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What’s up with these precise weather predictions? Some online weather service or other was telling us last week that it would begin raining at 1:10 p.m. and end at 1:30 p.m. Like hell it will, we said. Nobody can be that certain.
It’s a gimmick, of course. An attention-grabber. As it turned out, it didn’t rain at all that afternoon.
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A Slave Lake resident has proposed a series of articles on addictions. It’s a topic of great concern, here and everywhere else. Her view is that addiction is not well understood as the disease it is and she hopes to shed some light on it. It’s a complicated and unpleasant topic, but it is certainly worth looking at. So we’ll see what comes out of it. We’re hoping the first installment will appear next week.
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‘Your crosswords are difficult!’ a faithful reader of The Leader told us the other day. Hmmmm. We’re just trying to make them interesting. Sometimes maybe a bit too interesting, such as this week’s number, which starts off with a quote from the Queen of Hearts that she might not have actually said. Your crossword maker distinctly remembers her saying it in the 1951 Disney film ‘Alice in Wonderland,’ but an online search refused to turn it up. We went with it anyway, making what might be a difficult puzzle already even tougher. Here’s a clue: It’s four words and contains a pun on the word ‘guards.’
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News from the trenches on the last weekend of June: somebody broke their back in an ATV accident, another person was airlifted to Edmonton due to a hit and run that happened near the Cornerstone apartments and yet another person was in the hospital for treatment of a stab wound. How do we know this? Somebody close to the action told us.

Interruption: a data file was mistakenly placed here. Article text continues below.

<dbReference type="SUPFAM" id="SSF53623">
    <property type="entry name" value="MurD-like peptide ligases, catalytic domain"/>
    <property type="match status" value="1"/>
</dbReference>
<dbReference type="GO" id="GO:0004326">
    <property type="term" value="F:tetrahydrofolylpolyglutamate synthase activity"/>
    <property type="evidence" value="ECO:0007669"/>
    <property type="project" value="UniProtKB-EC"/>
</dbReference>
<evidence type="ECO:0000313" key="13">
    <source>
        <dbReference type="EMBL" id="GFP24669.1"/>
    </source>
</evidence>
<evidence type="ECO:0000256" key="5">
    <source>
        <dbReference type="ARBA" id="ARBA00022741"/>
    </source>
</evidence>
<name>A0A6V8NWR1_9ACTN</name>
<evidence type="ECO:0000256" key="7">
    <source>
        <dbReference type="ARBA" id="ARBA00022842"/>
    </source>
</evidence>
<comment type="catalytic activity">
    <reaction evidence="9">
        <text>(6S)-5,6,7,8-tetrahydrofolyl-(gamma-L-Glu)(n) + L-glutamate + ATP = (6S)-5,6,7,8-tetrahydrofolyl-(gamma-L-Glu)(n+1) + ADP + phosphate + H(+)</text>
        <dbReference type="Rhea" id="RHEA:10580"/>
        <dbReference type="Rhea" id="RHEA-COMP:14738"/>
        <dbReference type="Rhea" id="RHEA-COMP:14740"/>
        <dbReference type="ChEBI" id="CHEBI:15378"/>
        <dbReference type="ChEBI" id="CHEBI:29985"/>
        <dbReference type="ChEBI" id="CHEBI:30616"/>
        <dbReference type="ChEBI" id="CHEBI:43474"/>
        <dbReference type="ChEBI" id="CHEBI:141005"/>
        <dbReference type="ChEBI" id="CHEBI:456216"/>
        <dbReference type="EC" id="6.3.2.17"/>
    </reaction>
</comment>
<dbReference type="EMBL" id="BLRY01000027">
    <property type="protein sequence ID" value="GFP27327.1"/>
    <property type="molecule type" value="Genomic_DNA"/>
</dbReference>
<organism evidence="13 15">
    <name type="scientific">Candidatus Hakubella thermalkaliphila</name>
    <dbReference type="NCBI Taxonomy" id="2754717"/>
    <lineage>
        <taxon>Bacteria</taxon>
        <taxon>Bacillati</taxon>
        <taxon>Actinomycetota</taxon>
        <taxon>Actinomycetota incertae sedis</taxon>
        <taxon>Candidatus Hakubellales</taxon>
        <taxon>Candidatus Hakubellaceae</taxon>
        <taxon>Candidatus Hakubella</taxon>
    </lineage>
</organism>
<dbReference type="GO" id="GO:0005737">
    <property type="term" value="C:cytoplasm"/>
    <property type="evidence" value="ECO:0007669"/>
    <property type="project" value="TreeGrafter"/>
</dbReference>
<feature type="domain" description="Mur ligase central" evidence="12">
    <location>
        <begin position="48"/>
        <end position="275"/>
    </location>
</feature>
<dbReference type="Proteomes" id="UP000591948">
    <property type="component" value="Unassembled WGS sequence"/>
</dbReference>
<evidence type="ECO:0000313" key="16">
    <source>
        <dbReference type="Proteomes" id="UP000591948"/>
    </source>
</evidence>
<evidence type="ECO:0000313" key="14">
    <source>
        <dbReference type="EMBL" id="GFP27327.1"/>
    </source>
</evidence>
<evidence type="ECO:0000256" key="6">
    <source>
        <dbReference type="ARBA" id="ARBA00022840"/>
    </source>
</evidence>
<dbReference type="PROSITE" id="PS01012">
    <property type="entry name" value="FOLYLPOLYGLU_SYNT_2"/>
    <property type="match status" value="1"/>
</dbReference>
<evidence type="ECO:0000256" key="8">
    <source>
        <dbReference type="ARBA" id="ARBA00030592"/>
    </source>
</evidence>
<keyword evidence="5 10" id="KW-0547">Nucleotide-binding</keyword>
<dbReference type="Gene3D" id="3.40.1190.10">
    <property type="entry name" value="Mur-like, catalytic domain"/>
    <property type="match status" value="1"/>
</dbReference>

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Sign of the times: the folks at the El Ameen Mosque in Slave Lake were all set to start cooking pancakes on the ATCO grill on June 25, but nobody had a lighter to start it! This was both good and bad – good that nobody there smoked; bad because they couldn’t get the darn thing fired up. But it only held them up for a few minutes, and as far as we know a good time was had by all and some money raised for the Slave Lake Native Friendship Centre’s food bank.
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Speaking of the Friendship Centre, what’s going on there these days? We’re sure the food bank is still operating and still struggling. We know it’s operating, because super volunteer Kathy LaCouvée (pronounced ‘La coovay’) comes in The Leader weekly to relieve of us our surplus cardboard boxes.
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So…. Foolish people at The Leader waited until the last minute to go shopping for Canada Day flags and such. Good luck! None to be had for any price. Even those factories in China couldn’t keep up with the demand for patriotic Canadian products.
So what did we do? Made our own! And when we say ‘we,’ we mean Tammy, Katrina and Sunny.
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Somebody apparently was reading this space recently when we were carrying on about the lack of variety in summer barbecues. Because what to you know – up pops the Rotary Club with an East Indian BBQ for famine relief in Africa. Or if not a barbecue, at least food. You can’t beat that for variety. But just in case, they had some burgers on the side for folks who don’t like to step out of their culinary comfort zone. All for a good cause. Good job by Srini and his truckstop crew and by the Rotary Club for again making it easy for us to help people suffering in faraway places.

(Okay, it probably had nothing to do with our whining.)
Following up, Rotary president Lynn Haas tells us the event raised $706. That’ll be doubled by the federal government, after the Rotarians donated the money to the Shelter Box program. Shelter Box, Haas explains, is a Rotary relief program providing basic living items (tent, cooking utensils, etc) in a box, for people displaced by disasters, including famine.
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Jumpstart’, not ‘Kickstart’. In Last week’s Leader we got the name wrong of the Canadian Tire program. Sorry about that.
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‘Prayer helps,’ says Mary Brown, and what she’d like readers of this newspaper to do is include Churchill Manitoba (her home town) in their prayers. Churchillites are suffering right now because flooding has shut down the railway connection to the community on Hudson Bay. Supplies have to be flown in and are much more expensive as a result. She asked us to mention it in the paper, so this is it.

 

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